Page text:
Some folks were asking for the recipes from our annual Summit Staff Chili Cook-Off at the end of February. Now, not everyone used Summit beer in his or her recipes; the only requirement was some kind of fruit. Since tomatoes are technically a fruit, everyone was pretty much eligible. An esteemed panel of us acted as judges, tasting all the chili side-by-side. This year’s competition was one of the best yet, the fruit challenge brought out a lot of creativity! Here are our winners’ recipes:
Lamb Chili with Garam Masala
Charles Jones, Racker (fills all those kegs!)
2 lbs. lamb shoulder
27-oz. can of tomato puree or Mexican-style tomato sauce
1 cup dry red wine
12-oz. can of beef broth or stock
15-oz. can of dark red kidney beans
15-oz. can of Mayo Coba beans
1 large or 2 medium fresh poblano peppers, diced
1 large or 2 medium yellow onions, diced
4-6 cloves garlic, finely diced
15-oz. can diced tomatoes
1 fresh serrano or 1/2 habanero pepper, finely diced
Garam Masala (an Indian spice blend containing coriander, black pepper, cardamom, cinnamon, chamushka, caraway, cloves, ginger & nutmeg)
2 bay leaves
Generously sprinkle all sides of the lamb shoulders with salt, black pepper and Garam Masala. Cover and set the meat aside in the refrigerator for at least 30 minutes.
Heat about 1 tablespoon of olive oil in a Dutch oven or soup pot. Brown the lamb, 3 minutes each side. Remove the meat; add a little more oil and sauté the onion over medium heat for about 2 minutes. Add the garlic and continue to sauté for a couple more minutes, until the onions are soft and translucent. Do not burn them.
Return the lamb to the pot. Add the chili powder (at least 1 tablespoon), some oregano, the wine, the beef stock, tomatoes, fresh peppers, bay leaves and another dose of Garam Masala. The liquid should completely, or nearly completely, cover the meat. Add more stock or wine if necessary.
Bring the pot to a boil then reduce the heat to a low simmer. Simmer the pot for about 2 hours, turning or basting the meat every 15-20 minutes. Continue until the meat becomes tender and separates easily from the bone.
Remove the meat and shred it using two forks. Cut away and discard any fat, gristle or any other tough tissue, as well as the bones.
Return the meat to the pot and simmer another 30 minutes. At your whim or discretion you may always add more Garam Masala at any point in the cooking process.
Add the beans and simmer another 30 minutes.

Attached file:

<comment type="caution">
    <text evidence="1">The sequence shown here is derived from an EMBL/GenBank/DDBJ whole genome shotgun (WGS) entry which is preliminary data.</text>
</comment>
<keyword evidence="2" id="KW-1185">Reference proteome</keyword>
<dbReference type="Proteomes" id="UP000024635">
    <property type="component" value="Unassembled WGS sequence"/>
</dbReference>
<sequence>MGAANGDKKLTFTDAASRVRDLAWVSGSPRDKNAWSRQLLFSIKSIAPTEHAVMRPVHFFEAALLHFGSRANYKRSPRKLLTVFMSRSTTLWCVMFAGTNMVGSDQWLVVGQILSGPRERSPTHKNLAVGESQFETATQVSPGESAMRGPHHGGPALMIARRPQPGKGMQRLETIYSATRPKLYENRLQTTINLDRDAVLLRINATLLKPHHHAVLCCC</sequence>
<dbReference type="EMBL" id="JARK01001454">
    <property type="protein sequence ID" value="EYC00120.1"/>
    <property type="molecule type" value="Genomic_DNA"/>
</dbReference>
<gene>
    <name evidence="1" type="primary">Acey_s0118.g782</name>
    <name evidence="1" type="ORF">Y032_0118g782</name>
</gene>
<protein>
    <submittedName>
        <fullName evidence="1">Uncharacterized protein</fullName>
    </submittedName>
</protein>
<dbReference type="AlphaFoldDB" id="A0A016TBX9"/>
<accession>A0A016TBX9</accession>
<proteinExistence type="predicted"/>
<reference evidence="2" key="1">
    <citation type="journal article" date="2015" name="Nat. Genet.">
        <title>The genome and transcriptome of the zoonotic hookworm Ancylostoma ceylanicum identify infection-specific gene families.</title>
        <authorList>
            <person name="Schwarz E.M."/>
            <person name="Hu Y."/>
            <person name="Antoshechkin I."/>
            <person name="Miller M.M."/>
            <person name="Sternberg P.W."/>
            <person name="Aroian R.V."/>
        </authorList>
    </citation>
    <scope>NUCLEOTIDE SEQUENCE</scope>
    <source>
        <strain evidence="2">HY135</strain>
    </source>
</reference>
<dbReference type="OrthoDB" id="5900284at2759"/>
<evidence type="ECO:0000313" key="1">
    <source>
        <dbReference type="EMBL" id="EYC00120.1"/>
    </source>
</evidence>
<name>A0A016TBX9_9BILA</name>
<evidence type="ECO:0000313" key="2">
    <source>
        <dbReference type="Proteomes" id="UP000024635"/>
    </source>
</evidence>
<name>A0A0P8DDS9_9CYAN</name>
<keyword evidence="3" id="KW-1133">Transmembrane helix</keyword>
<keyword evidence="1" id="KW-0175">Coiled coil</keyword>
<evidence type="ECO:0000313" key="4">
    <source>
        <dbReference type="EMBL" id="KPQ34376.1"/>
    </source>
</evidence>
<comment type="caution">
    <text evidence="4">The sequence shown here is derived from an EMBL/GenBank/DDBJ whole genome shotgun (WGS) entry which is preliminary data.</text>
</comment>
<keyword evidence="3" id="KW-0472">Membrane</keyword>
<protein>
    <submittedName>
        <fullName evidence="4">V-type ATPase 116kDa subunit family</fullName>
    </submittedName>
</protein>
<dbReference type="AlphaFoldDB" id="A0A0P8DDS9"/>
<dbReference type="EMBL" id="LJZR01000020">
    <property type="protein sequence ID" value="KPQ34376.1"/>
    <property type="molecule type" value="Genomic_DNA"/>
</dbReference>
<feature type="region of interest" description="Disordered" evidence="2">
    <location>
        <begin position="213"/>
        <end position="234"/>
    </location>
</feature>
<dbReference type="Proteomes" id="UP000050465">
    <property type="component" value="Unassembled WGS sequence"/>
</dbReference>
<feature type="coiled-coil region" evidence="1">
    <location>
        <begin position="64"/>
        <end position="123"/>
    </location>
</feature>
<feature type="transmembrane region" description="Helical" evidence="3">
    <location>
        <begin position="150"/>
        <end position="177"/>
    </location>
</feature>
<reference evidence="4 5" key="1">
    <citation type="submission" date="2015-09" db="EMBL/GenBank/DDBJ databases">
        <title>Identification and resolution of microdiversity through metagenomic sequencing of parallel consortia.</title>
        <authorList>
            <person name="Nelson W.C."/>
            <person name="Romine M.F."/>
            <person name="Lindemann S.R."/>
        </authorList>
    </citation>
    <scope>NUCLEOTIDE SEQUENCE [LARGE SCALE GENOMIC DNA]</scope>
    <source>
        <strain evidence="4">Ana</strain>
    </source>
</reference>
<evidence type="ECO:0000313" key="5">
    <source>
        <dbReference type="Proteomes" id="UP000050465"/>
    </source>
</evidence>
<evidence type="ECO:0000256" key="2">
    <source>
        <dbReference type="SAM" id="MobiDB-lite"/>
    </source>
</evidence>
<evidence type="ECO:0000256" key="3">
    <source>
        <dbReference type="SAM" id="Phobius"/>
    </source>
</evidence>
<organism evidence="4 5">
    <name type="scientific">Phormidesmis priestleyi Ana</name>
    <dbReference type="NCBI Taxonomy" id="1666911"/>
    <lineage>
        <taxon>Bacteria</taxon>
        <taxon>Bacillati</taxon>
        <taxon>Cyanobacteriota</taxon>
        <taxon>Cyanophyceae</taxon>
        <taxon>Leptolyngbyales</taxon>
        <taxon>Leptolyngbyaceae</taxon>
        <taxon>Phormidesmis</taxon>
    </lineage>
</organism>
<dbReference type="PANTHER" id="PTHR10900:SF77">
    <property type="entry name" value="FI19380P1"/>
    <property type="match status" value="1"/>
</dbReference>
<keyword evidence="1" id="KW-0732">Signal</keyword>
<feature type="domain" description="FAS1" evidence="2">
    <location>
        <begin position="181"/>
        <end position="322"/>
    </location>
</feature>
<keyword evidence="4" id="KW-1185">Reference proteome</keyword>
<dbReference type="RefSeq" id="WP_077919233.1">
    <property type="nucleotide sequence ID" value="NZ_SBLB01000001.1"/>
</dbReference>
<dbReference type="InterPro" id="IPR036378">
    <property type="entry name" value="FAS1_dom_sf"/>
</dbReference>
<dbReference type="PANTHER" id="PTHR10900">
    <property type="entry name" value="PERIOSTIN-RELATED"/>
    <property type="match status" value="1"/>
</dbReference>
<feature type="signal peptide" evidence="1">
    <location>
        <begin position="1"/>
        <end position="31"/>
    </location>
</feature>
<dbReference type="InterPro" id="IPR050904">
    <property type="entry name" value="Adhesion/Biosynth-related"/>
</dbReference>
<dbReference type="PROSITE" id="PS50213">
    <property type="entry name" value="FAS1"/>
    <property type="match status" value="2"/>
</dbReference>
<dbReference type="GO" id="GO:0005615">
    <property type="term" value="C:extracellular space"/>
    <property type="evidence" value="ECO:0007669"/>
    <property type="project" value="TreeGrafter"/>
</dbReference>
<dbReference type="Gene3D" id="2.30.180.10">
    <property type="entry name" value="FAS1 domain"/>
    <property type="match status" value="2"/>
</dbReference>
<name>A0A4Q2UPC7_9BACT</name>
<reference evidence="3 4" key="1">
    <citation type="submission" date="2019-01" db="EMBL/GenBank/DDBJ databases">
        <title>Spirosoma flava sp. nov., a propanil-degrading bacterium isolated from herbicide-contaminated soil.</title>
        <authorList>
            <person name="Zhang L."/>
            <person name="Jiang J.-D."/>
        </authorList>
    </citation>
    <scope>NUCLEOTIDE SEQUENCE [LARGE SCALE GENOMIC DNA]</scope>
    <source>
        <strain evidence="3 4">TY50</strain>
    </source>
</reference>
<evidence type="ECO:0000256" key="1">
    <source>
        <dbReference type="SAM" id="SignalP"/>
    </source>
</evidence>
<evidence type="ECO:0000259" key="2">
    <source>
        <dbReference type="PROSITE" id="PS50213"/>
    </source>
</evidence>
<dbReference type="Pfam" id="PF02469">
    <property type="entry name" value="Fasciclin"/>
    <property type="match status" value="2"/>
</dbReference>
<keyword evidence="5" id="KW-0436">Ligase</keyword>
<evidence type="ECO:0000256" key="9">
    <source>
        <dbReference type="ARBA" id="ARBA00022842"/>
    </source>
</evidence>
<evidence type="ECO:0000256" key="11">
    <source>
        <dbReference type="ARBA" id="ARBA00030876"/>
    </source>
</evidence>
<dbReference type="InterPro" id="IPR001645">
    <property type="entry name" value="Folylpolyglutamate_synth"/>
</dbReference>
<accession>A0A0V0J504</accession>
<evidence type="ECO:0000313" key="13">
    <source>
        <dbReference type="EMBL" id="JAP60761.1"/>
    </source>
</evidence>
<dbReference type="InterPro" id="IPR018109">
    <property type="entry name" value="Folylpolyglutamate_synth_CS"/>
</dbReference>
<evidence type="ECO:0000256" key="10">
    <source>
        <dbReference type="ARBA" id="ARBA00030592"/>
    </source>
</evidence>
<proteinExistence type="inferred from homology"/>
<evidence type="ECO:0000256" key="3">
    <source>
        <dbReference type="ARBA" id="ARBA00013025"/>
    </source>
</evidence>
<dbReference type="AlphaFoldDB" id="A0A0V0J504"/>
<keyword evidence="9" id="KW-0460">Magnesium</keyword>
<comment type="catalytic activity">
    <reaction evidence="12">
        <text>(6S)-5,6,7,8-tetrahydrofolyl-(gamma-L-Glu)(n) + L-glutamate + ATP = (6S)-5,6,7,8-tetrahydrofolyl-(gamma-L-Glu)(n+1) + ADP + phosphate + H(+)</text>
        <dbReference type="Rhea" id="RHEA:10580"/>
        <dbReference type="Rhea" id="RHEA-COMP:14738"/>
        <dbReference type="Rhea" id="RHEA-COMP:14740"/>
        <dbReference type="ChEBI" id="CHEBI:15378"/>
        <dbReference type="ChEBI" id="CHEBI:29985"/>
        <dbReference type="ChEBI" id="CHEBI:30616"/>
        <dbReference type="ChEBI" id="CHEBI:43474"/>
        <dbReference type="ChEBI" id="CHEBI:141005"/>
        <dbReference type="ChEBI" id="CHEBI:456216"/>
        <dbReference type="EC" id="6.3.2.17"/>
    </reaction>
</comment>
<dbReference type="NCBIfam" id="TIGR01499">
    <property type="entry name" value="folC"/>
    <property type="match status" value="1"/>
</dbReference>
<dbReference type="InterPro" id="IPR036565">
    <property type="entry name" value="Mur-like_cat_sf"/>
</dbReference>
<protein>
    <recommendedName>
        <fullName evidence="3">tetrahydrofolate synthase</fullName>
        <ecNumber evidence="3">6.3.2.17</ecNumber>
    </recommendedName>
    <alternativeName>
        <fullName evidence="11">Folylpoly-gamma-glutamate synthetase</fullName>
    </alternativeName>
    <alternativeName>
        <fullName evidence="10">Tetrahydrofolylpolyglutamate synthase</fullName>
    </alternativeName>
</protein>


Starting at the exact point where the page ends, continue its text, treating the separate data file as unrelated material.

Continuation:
By this time the liquids should have formed a rich, luxurious and thick gravy. Add more liquids or simmer longer to achieve your ideal texture.
The chili is now complete but will improve by sitting overnight. Now savor the opulent and exotic aroma of your entire house or apartment.
Remove the bay leaves.
Serve the chili with fresh, chopped cilantro and any or all of your favorite toppings or condiments. Enjoy with a fresh, warm tortilla or naan bread.
NOTES, CONFESSIONS AND DISCLAIMERS:
Please be aware that I do not consider myself a real chef and I have no formal training or professional experience in cooking. I am a self-taught home kitchen hack. (The same could be said for my writing.) No doubt the more advanced and educated of you will find some of my choices and methods unusual, ill advised, or even heretical. I take no offense to these sentiments and encourage anyone to amend, alter, eliminate, or even ignore any of my techniques or suggestions. (I do, however, humbly point out that I won the trophy.)
I also caution that the recipe, methods and ingredients are all recorded here from memory. I did not assemble my chili with a written, formal, or exact schedule. The cooking times, the ingredient lists and amounts are all approximations. No guarantees are made that following this recipe will accurately duplicate the chili I served on February 28.
Good luck and best wishes to you all,
Great Northern Porter Chili
Jill Kittock, Afternoon Receptionist
6 slices thick-cut smoked bacon, cut into 1/2-inch pieces
4 cloves garlic, finely chopped
2 medium onions, finely chopped
1 red bell pepper, chopped
1 or 2 celery stalks
3 tablespoons chili powder
1 tablespoon ground cumin
1 tablespoon chili powder
2 teaspoons dried oregano
1 tablespoon smoked paprika
Salt and freshly ground black pepper
1 pound ground beef, cooked and drained
A few ounce mild chorizo
1 bottle Great Northern Porter
1 (15-ounce) can kidney beans, drained and rinsed
1 (24-ounce) can crushed tomatoes
1 (24-ounce) can diced tomatoes, with juice
1 tablespoon apricot jam
1 heaping tablespoon cocoa powder
1 chipotle chili in adobo chili plus some sauce to taste
Pinch of brown sugar
In a heavy-bottomed Dutch oven, cook the bacon over medium heat until lightly crisp, stirring occasionally. Once the bacon is browned remove a few tablespoons of the grease leaving just enough to cook the vegetables. Reserve grease in case you need to add more. Add the garlic, onions, red bell pepper, chili powder, cumin, chipotle chili powder, oregano, paprika and season with salt and pepper, to taste. Cook until the vegetables soften. Add the cooked beef and stir. Add the chorizo and cook for roughly 5 minutes. Stir in the beer and beans. Toss together, and then add the crushed and diced tomatoes. Turn the heat down to low and simmer for 1 1/2 hours. Taste for seasoning and add salt and pepper, if necessary. Add more cocoa for a deeper flavor. Add pinch of brown sugar if you like.
Emily’s recipe will come soon, she has to remember what she did!